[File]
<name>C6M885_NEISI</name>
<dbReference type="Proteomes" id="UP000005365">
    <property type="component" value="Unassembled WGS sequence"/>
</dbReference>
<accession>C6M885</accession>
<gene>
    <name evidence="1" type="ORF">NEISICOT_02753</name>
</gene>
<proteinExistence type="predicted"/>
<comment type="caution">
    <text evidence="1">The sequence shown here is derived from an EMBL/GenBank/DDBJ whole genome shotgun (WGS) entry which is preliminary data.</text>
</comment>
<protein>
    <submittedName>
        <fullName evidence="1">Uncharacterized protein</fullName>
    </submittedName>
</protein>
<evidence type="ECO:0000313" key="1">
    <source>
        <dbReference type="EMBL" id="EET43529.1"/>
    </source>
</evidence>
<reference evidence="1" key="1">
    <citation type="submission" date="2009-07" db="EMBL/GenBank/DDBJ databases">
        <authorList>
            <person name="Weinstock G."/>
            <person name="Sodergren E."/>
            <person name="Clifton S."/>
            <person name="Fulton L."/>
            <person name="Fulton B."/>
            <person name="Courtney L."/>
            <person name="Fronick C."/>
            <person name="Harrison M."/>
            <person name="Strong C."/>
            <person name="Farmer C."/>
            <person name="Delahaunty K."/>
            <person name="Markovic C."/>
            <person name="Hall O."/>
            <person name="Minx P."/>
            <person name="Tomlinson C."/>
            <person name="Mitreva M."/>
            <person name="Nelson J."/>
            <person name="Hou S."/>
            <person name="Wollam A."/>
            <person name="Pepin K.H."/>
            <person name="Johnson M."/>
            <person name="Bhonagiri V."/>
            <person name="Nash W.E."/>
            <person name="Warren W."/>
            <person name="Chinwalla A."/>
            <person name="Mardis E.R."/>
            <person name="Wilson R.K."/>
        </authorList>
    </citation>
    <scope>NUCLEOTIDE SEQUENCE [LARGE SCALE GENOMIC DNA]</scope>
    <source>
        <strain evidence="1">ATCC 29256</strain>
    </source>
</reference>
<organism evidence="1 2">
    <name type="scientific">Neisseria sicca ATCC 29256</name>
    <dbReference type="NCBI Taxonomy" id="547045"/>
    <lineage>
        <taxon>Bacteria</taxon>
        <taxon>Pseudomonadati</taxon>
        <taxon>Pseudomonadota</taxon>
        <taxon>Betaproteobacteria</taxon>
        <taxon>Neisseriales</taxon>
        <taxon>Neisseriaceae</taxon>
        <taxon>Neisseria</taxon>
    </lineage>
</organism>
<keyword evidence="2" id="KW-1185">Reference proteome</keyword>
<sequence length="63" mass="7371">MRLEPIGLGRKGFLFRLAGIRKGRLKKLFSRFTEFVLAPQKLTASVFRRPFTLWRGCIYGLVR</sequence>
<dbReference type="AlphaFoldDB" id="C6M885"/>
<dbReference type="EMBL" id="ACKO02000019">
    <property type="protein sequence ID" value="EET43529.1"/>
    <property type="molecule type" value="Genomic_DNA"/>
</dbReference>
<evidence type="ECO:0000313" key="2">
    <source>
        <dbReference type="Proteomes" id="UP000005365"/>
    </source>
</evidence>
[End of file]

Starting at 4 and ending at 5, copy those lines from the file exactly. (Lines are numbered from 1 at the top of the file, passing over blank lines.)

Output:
</dbReference>
<accession>C6M885</accession>